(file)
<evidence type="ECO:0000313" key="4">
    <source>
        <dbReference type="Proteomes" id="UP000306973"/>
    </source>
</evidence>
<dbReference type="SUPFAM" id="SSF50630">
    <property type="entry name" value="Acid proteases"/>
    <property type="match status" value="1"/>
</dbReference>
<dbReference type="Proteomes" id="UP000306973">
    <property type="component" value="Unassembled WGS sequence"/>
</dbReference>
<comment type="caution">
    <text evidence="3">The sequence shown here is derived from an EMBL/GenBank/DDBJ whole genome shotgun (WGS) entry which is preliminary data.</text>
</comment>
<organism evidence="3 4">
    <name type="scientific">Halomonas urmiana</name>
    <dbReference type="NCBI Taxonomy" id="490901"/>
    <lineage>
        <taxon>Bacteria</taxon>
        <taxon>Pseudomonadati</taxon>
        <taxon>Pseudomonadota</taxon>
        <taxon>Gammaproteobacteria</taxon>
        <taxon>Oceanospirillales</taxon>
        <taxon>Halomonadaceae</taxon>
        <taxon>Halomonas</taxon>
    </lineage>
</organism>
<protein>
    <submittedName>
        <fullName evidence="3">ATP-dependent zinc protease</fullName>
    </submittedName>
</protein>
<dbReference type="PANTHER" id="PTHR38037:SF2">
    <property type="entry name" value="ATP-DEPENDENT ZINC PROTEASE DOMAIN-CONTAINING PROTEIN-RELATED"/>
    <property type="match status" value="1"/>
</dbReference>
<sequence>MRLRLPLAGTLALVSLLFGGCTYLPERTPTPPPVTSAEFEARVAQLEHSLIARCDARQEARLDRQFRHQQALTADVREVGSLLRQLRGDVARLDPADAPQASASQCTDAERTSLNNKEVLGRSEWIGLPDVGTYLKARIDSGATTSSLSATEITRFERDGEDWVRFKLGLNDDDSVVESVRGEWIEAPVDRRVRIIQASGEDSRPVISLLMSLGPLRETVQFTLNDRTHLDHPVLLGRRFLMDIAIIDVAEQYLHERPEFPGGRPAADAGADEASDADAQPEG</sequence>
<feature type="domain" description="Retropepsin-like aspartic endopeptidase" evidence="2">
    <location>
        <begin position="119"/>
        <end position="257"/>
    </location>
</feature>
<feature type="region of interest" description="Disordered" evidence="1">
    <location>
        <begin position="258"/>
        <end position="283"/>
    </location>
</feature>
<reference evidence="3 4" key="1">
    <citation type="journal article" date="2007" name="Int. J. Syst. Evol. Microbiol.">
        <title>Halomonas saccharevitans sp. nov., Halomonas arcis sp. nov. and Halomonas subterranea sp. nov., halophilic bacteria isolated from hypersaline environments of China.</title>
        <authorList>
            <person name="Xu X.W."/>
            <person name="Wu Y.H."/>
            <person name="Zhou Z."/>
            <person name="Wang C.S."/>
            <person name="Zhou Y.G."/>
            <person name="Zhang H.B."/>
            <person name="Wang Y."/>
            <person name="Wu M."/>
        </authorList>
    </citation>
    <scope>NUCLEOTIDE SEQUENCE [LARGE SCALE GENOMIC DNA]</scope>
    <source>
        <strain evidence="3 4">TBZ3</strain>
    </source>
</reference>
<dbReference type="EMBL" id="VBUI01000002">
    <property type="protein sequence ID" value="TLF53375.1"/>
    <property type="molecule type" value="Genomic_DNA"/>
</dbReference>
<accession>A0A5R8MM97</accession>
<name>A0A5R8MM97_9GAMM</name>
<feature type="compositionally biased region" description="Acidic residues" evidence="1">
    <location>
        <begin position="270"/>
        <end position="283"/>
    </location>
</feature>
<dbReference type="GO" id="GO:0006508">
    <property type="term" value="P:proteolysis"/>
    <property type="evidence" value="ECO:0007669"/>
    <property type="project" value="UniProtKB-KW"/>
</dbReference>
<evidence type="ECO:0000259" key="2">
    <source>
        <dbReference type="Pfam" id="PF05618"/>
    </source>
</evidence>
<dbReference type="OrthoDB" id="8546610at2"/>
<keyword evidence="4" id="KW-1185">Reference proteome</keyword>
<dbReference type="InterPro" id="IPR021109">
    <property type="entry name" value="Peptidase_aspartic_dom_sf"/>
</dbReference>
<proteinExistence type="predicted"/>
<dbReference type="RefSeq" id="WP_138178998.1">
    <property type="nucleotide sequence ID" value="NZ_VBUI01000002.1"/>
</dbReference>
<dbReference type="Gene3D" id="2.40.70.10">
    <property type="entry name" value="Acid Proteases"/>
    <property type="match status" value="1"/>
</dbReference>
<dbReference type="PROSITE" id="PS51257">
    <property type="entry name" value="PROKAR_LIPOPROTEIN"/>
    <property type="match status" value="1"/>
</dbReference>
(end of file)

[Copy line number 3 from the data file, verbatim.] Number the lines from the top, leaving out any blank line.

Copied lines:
        <dbReference type="Proteomes" id="UP000306973"/>